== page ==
Soon enough you’re going to start ‘noticing’ the illness part of your Warrior’s TI.  Whether it’s the illness taking its toll, or – most often – the treatment’s effect on the Warrior’s body.  You will notice that they have less energy, are easier to anger, or are in pain.  There’s nothing you can do about any of these, things, so the best thing you can do is stop saying “what can I do?’   The answer will be the same every time “Nothing.”  Because, in all honesty, there is nothing you can do to relive the pain, or the radiation burns, or the uncomfortable-ness of a catheter.    Instead, sit with the Warrior and play a game, read a book, watch a movie and just co-exist with them.   If they will let you, clean up the house for them, take out the trash, go grocery shopping for them. I say if they will let you, because there’s a pride thing that happens with the Warriors.  WE want to be able to clean our own houses, do our own grocery shopping, take out our own trash.  We don’t want to have to depend on others to do the things that everyone else takes for granted.  So we get stubborn about it.   Sometimes we let up, but if we say “no, just leave it” that’s your cue to leave it.  Change the subject, and allow the Warrior their pride.   

Another piece of advice I offer is to not argue with the Warrior if they want to do something.   Imagine your Warrior being up all night throwing up after a round of Chemo and in pain from treatments.  In the morning, they shower and get dressed and start out the door.  You ask “Where are you going?  Do you have an appointment today?”  Their response is “No, I’m going to the mall.”  What do you do?  You know the best thing for the Warrior is to stay home (where there are less germs to interfere with her compromised immune system) and rest.   The worst thing you can do is tell them not to go.  “You should stay here and rest” is the last thing we want to hear.  We are tired of being sick and sick of being tired.  We want a day of “normal” even if we are completely bald, and look like something out of The Walking Dead.  So, unless there are specific instructions from the Doctor NOT to do something, grab your shoes and hit the mall with them.  They need a sense of normalcy now more than ever.  There comes a time where the Warrior will push themselves to the very edge of existence, just so they can feel like a part of the living world again. You have to allow them to do this, as difficult as it might be for you.  Remember, it's not about YOU and what you think is best, it's about supporting your Warrior and helping them live a life worth living.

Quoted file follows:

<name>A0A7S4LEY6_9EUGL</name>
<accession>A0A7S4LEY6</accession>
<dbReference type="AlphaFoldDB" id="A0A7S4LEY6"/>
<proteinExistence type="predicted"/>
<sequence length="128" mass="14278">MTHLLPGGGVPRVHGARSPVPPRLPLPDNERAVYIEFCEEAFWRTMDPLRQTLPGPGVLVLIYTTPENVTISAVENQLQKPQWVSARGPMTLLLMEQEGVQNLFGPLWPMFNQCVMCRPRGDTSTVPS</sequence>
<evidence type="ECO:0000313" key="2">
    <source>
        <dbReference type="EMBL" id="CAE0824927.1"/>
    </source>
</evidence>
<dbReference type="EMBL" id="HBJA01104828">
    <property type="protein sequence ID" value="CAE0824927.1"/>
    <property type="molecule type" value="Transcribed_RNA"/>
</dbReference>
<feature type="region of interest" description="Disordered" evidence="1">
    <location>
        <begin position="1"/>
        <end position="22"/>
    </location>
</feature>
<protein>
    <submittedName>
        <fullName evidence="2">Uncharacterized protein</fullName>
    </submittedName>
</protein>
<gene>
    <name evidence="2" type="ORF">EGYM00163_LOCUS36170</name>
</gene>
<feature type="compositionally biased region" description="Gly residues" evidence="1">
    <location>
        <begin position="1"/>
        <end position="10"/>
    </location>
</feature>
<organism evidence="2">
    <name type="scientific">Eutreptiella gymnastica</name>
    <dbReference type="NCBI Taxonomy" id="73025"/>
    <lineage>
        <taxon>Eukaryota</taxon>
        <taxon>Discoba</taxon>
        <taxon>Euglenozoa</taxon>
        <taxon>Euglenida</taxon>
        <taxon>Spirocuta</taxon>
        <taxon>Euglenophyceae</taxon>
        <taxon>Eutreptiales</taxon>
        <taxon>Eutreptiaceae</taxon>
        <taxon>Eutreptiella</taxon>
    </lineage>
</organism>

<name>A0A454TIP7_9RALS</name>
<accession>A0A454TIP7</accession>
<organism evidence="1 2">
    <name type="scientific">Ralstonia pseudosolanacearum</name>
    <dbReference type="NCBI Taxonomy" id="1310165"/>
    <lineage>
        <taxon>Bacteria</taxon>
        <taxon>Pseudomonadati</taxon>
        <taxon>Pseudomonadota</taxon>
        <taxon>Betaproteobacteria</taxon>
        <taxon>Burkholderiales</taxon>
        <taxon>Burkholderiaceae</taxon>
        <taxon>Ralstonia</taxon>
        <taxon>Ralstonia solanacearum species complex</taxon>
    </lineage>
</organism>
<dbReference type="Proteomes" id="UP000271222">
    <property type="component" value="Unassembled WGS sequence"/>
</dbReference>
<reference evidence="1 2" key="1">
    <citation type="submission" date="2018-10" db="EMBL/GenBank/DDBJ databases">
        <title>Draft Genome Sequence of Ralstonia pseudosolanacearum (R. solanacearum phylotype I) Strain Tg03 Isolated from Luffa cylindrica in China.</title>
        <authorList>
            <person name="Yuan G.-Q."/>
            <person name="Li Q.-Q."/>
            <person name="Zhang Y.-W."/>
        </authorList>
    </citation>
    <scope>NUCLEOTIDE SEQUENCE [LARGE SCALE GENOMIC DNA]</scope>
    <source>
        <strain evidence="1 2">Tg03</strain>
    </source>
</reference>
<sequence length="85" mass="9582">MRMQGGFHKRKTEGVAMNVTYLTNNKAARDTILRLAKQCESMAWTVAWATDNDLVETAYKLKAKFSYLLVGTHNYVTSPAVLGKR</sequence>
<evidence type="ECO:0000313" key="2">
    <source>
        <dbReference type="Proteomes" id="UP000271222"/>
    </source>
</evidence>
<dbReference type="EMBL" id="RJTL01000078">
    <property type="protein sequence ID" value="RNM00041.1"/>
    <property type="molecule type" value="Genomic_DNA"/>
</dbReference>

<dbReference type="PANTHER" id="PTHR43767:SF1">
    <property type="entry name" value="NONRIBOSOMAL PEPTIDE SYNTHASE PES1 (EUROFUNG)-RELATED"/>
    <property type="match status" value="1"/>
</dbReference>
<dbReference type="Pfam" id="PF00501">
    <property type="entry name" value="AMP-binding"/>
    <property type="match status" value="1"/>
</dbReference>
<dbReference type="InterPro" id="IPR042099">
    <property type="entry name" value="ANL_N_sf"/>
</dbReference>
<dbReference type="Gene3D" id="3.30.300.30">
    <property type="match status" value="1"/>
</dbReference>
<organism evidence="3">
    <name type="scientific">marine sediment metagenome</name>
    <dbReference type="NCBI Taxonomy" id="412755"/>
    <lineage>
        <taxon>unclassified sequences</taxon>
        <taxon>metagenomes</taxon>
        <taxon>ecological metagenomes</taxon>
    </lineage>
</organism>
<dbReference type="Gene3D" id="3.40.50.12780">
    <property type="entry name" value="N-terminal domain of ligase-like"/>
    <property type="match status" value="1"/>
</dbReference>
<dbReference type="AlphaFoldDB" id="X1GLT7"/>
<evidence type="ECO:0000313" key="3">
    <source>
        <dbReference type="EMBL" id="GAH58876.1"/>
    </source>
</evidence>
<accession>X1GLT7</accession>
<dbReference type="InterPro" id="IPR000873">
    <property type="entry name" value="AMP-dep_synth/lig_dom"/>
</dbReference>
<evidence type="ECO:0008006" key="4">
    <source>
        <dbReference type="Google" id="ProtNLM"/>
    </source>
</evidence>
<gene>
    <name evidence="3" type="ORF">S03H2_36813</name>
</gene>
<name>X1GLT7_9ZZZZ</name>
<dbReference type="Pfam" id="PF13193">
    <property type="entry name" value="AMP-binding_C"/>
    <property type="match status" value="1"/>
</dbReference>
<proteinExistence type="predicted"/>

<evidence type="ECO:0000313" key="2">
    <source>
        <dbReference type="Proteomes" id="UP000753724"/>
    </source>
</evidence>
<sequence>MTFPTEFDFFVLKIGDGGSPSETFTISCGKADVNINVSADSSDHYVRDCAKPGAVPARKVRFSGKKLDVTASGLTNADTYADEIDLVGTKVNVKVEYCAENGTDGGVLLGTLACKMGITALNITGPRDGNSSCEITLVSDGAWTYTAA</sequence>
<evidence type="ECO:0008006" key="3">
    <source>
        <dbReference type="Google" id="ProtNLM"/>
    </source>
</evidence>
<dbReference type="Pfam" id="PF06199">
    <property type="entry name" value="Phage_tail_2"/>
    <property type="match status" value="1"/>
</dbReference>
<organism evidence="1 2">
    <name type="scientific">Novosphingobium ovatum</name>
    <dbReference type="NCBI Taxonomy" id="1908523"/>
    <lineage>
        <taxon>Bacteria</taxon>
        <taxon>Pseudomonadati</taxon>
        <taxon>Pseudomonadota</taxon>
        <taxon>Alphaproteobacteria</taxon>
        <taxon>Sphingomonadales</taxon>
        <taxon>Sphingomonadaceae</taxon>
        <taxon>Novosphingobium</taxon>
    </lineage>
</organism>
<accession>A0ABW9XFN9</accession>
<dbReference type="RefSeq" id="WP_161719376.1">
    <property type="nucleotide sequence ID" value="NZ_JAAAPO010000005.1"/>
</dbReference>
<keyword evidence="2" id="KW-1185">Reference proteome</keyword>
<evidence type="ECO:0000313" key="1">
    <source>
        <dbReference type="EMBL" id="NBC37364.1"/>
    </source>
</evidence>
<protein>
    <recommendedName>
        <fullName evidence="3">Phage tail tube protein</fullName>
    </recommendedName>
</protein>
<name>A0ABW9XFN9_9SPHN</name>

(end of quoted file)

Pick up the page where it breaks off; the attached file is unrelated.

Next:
OK Kittens this is about ½ of the speech that I did… I figured I’d give you some time to digest this part and I’ll post the other ½ in a couple of days.  As per my usual speaking engagements, I give some time for questions and answers…and this is not any exception.  If you have any questions, please just ask me; I am more than happy to answer them.  You can ask in my Facebook page,  here on my blog, or in person.  I’m an open book when it comes to my illnesses and my treatments.  I do that for the very fact that I want to help others understand the TI Warriors and how to help them live life to the fullest.  Even when it’s close to the end and you can smell the gravesite. 

I love you all, please be kind to each other; you never know when your last negative word to someone will be your last. 

Saturday, August 25, 2012

What a Warrior Needs

Today’s dictionary: 

Warrior:  A person diagnosed with a Terminal Illness fighting to live and helping others to realize how precious life is. 

TI:  Terminal Illness

Support System:  family, friends, Doctors, Counselors, pets, therapy animals – anything and everything that helps the Warrior celebrate the good days and survive the bad ones.   

The Walk:  A general term used to discuss death.  Depending on the religious orientation of the Warrior it can mean “the walk to Heaven”,  “the walk to the Summerland”, “The walk Home”, “the walk across the Rainbow Bridge” (for my crazy pet people J), etc. 

Hello Dearest Reader